On the most rudimentary level, these criticisms are hastily crafted with the use of the very concepts and issues that are part of the discourse belonging to the modernity itself. In other words, such criticism is based on the premises and principles of modernity, not based on an Islamic epistemology. This is discounting the fact that the proposition of “self-destructing” state and “modernity causing even more modernity” can be easily challenged; the relatively successful project of social-democratic governance that balances ethical concerns, economic needs, social justice, and environmental sustainability proves this point. On top of that, there is no tangible alternative to modernity, which makes everything seems like a cover for mere frustrations arising out of the modern society with no particular directions. I have yet to witness any concrete solutions being exercised or promoted by the proponents of Islamization missions, that can be acted upon by the ordinary persons like us, as a way to construct an alternative society or polity that is based on supposedly pristine Islamic values.
In addition, it is vital to remember here the following: firstly, regression of the Western order does not in itself constitute the void where an alternative order can be reconstructed. This caveat needs to be made in light of certain conflation of secular-liberal order with the Western dominance. This is a glaring mistake, considering the fact that the majority of the international society has already been deeply embedded within the secular governance and liberal world economic system. The challenge of totalitarian superpowers, exemplified by China and Russia, not only proves this point but poses even more difficult questions of how Muslims can cope with ruthless states with no semblance of the Western humanist idealism. Secondly, the criticism in itself is contingent on the very order that they pertain to attack. It is ironic that the only economically advanced or lucrative condition allows the intellectual development itself. This cannot be clearer, seeing such intellectual endeavor is a luxury for the Western-raised or educated Muslims. The majority of Muslims in Muslim society worldwide are not only unequipped for such discourses. They have been dangerously reactionary to the point that constantly damaging its ideological legitimacy by turning the discourse into a presupposition of the superiority of Islam against the others. Theological discussions aside, it is in no way we can manage to convince any other non-Islamic social groups to accept such a proposition.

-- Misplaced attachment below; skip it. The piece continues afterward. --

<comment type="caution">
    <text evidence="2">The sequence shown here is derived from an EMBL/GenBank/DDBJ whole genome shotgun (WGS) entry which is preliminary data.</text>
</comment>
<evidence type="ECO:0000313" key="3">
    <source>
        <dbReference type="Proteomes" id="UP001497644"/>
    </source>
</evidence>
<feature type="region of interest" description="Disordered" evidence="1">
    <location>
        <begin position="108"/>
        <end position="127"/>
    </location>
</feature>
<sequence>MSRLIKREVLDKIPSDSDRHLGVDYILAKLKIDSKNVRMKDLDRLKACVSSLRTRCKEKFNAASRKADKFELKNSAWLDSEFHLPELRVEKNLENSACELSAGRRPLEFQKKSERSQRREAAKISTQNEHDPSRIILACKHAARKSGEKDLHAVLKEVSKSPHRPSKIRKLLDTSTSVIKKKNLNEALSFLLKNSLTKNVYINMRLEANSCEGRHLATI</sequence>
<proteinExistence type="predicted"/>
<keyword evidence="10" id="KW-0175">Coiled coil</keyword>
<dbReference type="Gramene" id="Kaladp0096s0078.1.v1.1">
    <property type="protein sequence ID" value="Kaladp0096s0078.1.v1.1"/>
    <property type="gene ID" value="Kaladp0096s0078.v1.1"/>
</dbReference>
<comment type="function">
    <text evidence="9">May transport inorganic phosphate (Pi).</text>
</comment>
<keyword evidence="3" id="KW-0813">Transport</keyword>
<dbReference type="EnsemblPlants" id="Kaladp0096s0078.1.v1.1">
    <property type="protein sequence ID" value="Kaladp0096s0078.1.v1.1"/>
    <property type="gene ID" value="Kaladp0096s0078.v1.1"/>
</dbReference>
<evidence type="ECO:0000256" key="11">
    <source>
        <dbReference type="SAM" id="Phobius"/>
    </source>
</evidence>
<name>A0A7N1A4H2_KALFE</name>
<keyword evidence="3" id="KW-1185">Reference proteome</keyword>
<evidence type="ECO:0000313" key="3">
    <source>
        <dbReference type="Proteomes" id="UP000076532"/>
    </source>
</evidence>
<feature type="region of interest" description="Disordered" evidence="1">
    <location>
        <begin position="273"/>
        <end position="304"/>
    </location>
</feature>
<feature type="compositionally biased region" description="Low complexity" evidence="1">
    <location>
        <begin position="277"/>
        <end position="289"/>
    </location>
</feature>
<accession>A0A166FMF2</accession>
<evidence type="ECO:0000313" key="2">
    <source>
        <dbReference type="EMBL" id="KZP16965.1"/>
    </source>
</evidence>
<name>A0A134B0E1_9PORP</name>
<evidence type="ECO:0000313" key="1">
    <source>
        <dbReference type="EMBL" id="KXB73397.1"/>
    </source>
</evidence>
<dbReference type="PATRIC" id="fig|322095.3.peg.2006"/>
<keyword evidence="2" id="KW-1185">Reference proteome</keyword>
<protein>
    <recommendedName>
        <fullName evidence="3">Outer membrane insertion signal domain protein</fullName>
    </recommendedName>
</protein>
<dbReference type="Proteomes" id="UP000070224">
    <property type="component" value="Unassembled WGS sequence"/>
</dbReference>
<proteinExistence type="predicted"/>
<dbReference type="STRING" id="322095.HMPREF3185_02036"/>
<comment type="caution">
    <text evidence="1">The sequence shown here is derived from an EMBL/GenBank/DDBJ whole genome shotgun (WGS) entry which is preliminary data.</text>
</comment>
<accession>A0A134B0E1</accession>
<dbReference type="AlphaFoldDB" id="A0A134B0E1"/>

Finally, it is destructive for it does not contribute to solving the numerous societal malaise faced by the developing post-colonial states; ranging from the institutional level of economic stagnation, exploitation, dictatorship, corruption, nepotism, identity politics, terrorism, environmental destruction, commercialization, rampant consumerism and so on. Such fixation on ideology is not only destructive as it fosters political divide. It is the inescapable influence of the secular-liberal institutions that are required to tackle. And yet the advocacy for the supposed epistemological shift is nothing sort of derailment from the tangible issues at hand.
Fortunately, Islamic societies are more resilient and flexible than how past orientalists and contemporary Islamists have envisioned. The institutionalization of Islam, a trend we are witnessing in the relatively stable Muslim majority countries such as Indonesia and Malaysia, have created a whole new condition of Islam and secular synthesizing each other into a system where religion fosters a development of economic and governmental institutions. Under this condition, Islamization will be instituted through the governmentality, not reformation or ideology. Remarkably, Islam is exploiting secular institutions and liberal orders as much as the latter is taking roots in the postcolonial societies with the help of the former. Undoubtedly, it raises difficult questions of how different such formalized Islam is from mere cultural decorations, and how can we institute morality within this framework without being coercive and oppressive. However, this is the Muslim society we face in the 21st century, and how are we manage to find a solace for morality and piety must be based on this unshakable premise.